Vehicle repossessions in South Africa appear to have bottomed out, a sign that the worst of the recession might be over.
The downturn initially resulted in a 75% increase in the number of repossessed vehicles being processed by auction houses, but the volumes have levelled out in the past two to three months, with a 20% to 25% decrease, according to a number of auction houses this week.
Auction house bosses and second-hand car dealers told the Mail & Guardian that, six months ago, prices for repossessed vehicles were significantly lower, but the decrease in repossessed vehicle volumes had led to a steady increase in prices, making bargain vehicles a lot harder to come by.
They all cited the demand for repossessed vehicles as a factor in the increased prices and said many private buyers had moved from buying new vehicles to purchasing second-hand vehicles.
This is backed up by Statistics South Africa, which reports new-vehicle sales dropping by 36%, from R24,1-billion between June and August last year to R15,4-billion between April and June this year.
Meanwhile used-car sales have dropped from R13,9-billion to R13,1-billion for the same time period, a fall of just less than 6%.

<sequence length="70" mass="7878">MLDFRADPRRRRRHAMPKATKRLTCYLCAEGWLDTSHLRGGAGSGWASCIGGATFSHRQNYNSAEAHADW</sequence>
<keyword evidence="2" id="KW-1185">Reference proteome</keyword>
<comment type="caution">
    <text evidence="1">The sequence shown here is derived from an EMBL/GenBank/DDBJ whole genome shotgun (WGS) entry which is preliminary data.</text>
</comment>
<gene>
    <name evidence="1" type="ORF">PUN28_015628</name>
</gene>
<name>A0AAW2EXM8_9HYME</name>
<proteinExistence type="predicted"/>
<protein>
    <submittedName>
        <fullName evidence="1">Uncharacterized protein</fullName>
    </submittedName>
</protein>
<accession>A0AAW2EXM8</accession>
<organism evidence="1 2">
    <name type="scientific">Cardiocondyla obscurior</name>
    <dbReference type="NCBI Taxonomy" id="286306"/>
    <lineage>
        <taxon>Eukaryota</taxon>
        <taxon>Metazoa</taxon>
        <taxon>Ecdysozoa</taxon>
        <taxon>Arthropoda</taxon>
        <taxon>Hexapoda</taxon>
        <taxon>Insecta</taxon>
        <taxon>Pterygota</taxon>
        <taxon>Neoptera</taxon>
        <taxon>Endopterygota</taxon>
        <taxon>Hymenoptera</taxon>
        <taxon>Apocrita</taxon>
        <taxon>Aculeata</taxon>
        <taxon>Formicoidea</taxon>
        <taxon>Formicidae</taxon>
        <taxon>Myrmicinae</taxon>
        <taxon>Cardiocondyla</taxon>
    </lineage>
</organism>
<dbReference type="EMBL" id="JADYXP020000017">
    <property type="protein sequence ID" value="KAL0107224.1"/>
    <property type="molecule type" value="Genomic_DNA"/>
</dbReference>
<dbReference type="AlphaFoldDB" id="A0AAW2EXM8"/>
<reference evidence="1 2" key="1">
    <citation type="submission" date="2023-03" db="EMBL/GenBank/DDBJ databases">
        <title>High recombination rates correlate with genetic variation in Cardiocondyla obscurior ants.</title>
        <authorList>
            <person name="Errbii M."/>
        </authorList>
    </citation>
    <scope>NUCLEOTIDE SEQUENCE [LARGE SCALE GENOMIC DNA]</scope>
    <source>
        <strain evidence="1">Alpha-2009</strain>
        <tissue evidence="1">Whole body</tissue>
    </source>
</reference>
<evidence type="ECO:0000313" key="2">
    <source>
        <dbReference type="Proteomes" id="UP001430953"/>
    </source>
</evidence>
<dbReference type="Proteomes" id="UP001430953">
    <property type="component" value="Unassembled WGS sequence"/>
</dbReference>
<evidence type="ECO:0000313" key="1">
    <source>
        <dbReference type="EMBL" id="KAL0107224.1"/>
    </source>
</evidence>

Statistics SA’s data shows that used-vehicle sales even grew by 1% between October and December last year, a remarkable feat in a time of recession.
Belinda Bezuidenhout, the director of Auction Operation, said volumes of repossessed vehicles spiked at the end of 2008 and the beginning of 2009 and that banks have had warehouses full of repossessed cars since then.
Auctioneer Mark Bezuidenhout said the number of people visiting the auctions to purchase vehicles had more than doubled. “People are buying down; they are not buying new,” he said. The volumes had started to taper off in the past few months, he said, but the demand was still there.
Lood Bester from auction house SMD said the volumes had definitely started to decease in the past three months. He estimated that there were about 20% to 25% fewer repossessed vehicles on auction.
“The dealers are very short of stock at the moment,” said Mark Bezuidenhout. “Even the franchise dealers who were selling new cars have shifted their focus to selling used cars, which has fuelled the demand.”
Mark James, who has been dealing in second-hand cars for nine years, agreed that there was about 30% less stock available at the auctions. “There are fewer nice cars and everyone is chasing the ones that are on the market. It’s a lot harder to get a bargain now.”
But there were still plenty of bargain-hunters at Auction Operation this week, such as Thabo Johannes, who was looking for a low-priced vehicle for his wife, and Bertus Steyn, who was looking for a double-cab bakkie for less than R100 000 and was keen to “cut out the middleman”.